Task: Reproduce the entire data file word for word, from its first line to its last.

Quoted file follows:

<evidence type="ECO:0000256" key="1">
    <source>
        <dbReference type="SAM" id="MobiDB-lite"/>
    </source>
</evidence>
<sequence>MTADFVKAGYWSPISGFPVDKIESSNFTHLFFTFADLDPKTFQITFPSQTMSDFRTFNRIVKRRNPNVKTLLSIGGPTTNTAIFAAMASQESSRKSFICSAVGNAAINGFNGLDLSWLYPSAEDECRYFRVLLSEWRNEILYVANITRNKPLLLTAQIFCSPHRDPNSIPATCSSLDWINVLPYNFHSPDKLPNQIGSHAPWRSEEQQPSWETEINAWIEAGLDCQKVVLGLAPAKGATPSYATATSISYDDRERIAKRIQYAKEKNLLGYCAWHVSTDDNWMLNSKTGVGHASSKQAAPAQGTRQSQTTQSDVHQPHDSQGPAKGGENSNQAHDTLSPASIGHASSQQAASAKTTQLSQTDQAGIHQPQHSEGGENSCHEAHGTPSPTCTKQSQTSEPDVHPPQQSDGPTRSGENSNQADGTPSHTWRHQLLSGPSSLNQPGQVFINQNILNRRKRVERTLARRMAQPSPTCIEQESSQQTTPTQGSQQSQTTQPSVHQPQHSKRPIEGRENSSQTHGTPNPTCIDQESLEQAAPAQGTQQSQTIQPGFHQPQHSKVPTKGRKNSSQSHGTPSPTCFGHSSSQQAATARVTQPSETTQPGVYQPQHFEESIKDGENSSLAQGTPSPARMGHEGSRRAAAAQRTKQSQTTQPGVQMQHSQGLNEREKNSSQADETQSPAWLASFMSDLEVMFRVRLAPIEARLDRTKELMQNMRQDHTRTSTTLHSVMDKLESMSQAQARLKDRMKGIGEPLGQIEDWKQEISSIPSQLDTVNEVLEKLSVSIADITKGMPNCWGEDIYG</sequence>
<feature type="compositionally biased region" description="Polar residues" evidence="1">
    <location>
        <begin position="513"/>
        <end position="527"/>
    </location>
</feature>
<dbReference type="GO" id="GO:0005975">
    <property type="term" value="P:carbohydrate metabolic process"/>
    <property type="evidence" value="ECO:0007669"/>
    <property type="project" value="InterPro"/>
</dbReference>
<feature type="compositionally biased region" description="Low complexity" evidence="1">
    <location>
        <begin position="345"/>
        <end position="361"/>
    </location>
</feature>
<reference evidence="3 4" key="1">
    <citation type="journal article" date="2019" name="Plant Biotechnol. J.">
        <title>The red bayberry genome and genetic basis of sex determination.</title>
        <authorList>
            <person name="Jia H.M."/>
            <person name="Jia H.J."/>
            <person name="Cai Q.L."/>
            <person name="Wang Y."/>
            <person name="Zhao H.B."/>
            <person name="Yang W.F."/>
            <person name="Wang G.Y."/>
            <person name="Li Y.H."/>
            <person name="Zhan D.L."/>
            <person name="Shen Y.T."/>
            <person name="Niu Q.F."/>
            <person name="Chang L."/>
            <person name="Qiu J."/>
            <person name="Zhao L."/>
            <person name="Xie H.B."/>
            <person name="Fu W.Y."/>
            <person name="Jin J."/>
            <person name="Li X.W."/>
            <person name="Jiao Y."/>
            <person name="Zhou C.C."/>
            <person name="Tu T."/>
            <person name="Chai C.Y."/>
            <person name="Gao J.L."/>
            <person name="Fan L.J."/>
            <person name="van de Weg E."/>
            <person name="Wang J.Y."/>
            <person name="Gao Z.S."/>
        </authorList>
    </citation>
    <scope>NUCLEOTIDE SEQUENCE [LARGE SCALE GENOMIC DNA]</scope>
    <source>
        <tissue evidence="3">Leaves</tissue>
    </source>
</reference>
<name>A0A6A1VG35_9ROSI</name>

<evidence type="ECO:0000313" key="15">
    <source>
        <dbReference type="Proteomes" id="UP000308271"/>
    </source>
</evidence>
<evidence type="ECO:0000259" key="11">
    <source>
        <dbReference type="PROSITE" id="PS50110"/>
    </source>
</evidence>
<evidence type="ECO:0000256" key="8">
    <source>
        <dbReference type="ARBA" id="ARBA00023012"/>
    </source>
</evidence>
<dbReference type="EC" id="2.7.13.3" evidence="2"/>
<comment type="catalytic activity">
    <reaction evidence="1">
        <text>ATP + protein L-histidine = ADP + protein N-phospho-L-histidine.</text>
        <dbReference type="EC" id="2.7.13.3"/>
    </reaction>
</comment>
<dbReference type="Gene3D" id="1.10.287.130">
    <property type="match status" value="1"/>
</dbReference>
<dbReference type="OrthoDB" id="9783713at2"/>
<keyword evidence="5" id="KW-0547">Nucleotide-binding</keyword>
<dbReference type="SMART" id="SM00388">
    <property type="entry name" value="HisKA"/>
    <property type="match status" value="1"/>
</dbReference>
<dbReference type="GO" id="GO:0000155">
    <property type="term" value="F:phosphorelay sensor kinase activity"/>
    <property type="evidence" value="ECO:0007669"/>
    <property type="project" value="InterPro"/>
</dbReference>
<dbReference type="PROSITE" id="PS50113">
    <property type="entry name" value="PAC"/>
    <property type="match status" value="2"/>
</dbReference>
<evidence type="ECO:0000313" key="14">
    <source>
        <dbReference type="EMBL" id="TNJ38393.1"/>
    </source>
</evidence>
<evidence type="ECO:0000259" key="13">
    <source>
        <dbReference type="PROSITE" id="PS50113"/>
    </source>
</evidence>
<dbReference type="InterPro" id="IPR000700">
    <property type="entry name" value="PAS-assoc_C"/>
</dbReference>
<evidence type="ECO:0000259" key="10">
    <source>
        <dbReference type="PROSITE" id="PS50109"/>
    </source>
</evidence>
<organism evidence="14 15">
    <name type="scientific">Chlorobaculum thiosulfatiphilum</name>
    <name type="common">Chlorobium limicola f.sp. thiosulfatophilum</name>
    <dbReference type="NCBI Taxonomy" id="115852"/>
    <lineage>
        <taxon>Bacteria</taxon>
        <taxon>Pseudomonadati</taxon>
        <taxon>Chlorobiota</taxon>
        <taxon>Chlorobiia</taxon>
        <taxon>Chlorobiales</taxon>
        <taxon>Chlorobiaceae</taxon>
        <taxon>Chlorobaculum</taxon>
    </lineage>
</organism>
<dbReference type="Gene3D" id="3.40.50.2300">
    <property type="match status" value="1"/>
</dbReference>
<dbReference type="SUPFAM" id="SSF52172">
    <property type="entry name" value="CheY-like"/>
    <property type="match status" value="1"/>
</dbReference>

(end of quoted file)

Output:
<evidence type="ECO:0000256" key="1">
    <source>
        <dbReference type="SAM" id="MobiDB-lite"/>
    </source>
</evidence>
<sequence>MTADFVKAGYWSPISGFPVDKIESSNFTHLFFTFADLDPKTFQITFPSQTMSDFRTFNRIVKRRNPNVKTLLSIGGPTTNTAIFAAMASQESSRKSFICSAVGNAAINGFNGLDLSWLYPSAEDECRYFRVLLSEWRNEILYVANITRNKPLLLTAQIFCSPHRDPNSIPATCSSLDWINVLPYNFHSPDKLPNQIGSHAPWRSEEQQPSWETEINAWIEAGLDCQKVVLGLAPAKGATPSYATATSISYDDRERIAKRIQYAKEKNLLGYCAWHVSTDDNWMLNSKTGVGHASSKQAAPAQGTRQSQTTQSDVHQPHDSQGPAKGGENSNQAHDTLSPASIGHASSQQAASAKTTQLSQTDQAGIHQPQHSEGGENSCHEAHGTPSPTCTKQSQTSEPDVHPPQQSDGPTRSGENSNQADGTPSHTWRHQLLSGPSSLNQPGQVFINQNILNRRKRVERTLARRMAQPSPTCIEQESSQQTTPTQGSQQSQTTQPSVHQPQHSKRPIEGRENSSQTHGTPNPTCIDQESLEQAAPAQGTQQSQTIQPGFHQPQHSKVPTKGRKNSSQSHGTPSPTCFGHSSSQQAATARVTQPSETTQPGVYQPQHFEESIKDGENSSLAQGTPSPARMGHEGSRRAAAAQRTKQSQTTQPGVQMQHSQGLNEREKNSSQADETQSPAWLASFMSDLEVMFRVRLAPIEARLDRTKELMQNMRQDHTRTSTTLHSVMDKLESMSQAQARLKDRMKGIGEPLGQIEDWKQEISSIPSQLDTVNEVLEKLSVSIADITKGMPNCWGEDIYG</sequence>
<feature type="compositionally biased region" description="Polar residues" evidence="1">
    <location>
        <begin position="513"/>
        <end position="527"/>
    </location>
</feature>
<dbReference type="GO" id="GO:0005975">
    <property type="term" value="P:carbohydrate metabolic process"/>
    <property type="evidence" value="ECO:0007669"/>
    <property type="project" value="InterPro"/>
</dbReference>
<feature type="compositionally biased region" description="Low complexity" evidence="1">
    <location>
        <begin position="345"/>
        <end position="361"/>
    </location>
</feature>
<reference evidence="3 4" key="1">
    <citation type="journal article" date="2019" name="Plant Biotechnol. J.">
        <title>The red bayberry genome and genetic basis of sex determination.</title>
        <authorList>
            <person name="Jia H.M."/>
            <person name="Jia H.J."/>
            <person name="Cai Q.L."/>
            <person name="Wang Y."/>
            <person name="Zhao H.B."/>
            <person name="Yang W.F."/>
            <person name="Wang G.Y."/>
            <person name="Li Y.H."/>
            <person name="Zhan D.L."/>
            <person name="Shen Y.T."/>
            <person name="Niu Q.F."/>
            <person name="Chang L."/>
            <person name="Qiu J."/>
            <person name="Zhao L."/>
            <person name="Xie H.B."/>
            <person name="Fu W.Y."/>
            <person name="Jin J."/>
            <person name="Li X.W."/>
            <person name="Jiao Y."/>
            <person name="Zhou C.C."/>
            <person name="Tu T."/>
            <person name="Chai C.Y."/>
            <person name="Gao J.L."/>
            <person name="Fan L.J."/>
            <person name="van de Weg E."/>
            <person name="Wang J.Y."/>
            <person name="Gao Z.S."/>
        </authorList>
    </citation>
    <scope>NUCLEOTIDE SEQUENCE [LARGE SCALE GENOMIC DNA]</scope>
    <source>
        <tissue evidence="3">Leaves</tissue>
    </source>
</reference>
<name>A0A6A1VG35_9ROSI</name>

<evidence type="ECO:0000313" key="15">
    <source>
        <dbReference type="Proteomes" id="UP000308271"/>
    </source>
</evidence>
<evidence type="ECO:0000259" key="11">
    <source>
        <dbReference type="PROSITE" id="PS50110"/>
    </source>
</evidence>
<evidence type="ECO:0000256" key="8">
    <source>
        <dbReference type="ARBA" id="ARBA00023012"/>
    </source>
</evidence>
<dbReference type="EC" id="2.7.13.3" evidence="2"/>
<comment type="catalytic activity">
    <reaction evidence="1">
        <text>ATP + protein L-histidine = ADP + protein N-phospho-L-histidine.</text>
        <dbReference type="EC" id="2.7.13.3"/>
    </reaction>
</comment>
<dbReference type="Gene3D" id="1.10.287.130">
    <property type="match status" value="1"/>
</dbReference>
<dbReference type="OrthoDB" id="9783713at2"/>
<keyword evidence="5" id="KW-0547">Nucleotide-binding</keyword>
<dbReference type="SMART" id="SM00388">
    <property type="entry name" value="HisKA"/>
    <property type="match status" value="1"/>
</dbReference>
<dbReference type="GO" id="GO:0000155">
    <property type="term" value="F:phosphorelay sensor kinase activity"/>
    <property type="evidence" value="ECO:0007669"/>
    <property type="project" value="InterPro"/>
</dbReference>
<dbReference type="PROSITE" id="PS50113">
    <property type="entry name" value="PAC"/>
    <property type="match status" value="2"/>
</dbReference>
<evidence type="ECO:0000313" key="14">
    <source>
        <dbReference type="EMBL" id="TNJ38393.1"/>
    </source>
</evidence>
<evidence type="ECO:0000259" key="13">
    <source>
        <dbReference type="PROSITE" id="PS50113"/>
    </source>
</evidence>
<dbReference type="InterPro" id="IPR000700">
    <property type="entry name" value="PAS-assoc_C"/>
</dbReference>
<evidence type="ECO:0000259" key="10">
    <source>
        <dbReference type="PROSITE" id="PS50109"/>
    </source>
</evidence>
<organism evidence="14 15">
    <name type="scientific">Chlorobaculum thiosulfatiphilum</name>
    <name type="common">Chlorobium limicola f.sp. thiosulfatophilum</name>
    <dbReference type="NCBI Taxonomy" id="115852"/>
    <lineage>
        <taxon>Bacteria</taxon>
        <taxon>Pseudomonadati</taxon>
        <taxon>Chlorobiota</taxon>
        <taxon>Chlorobiia</taxon>
        <taxon>Chlorobiales</taxon>
        <taxon>Chlorobiaceae</taxon>
        <taxon>Chlorobaculum</taxon>
    </lineage>
</organism>
<dbReference type="Gene3D" id="3.40.50.2300">
    <property type="match status" value="1"/>
</dbReference>
<dbReference type="SUPFAM" id="SSF52172">
    <property type="entry name" value="CheY-like"/>
    <property type="match status" value="1"/>
</dbReference>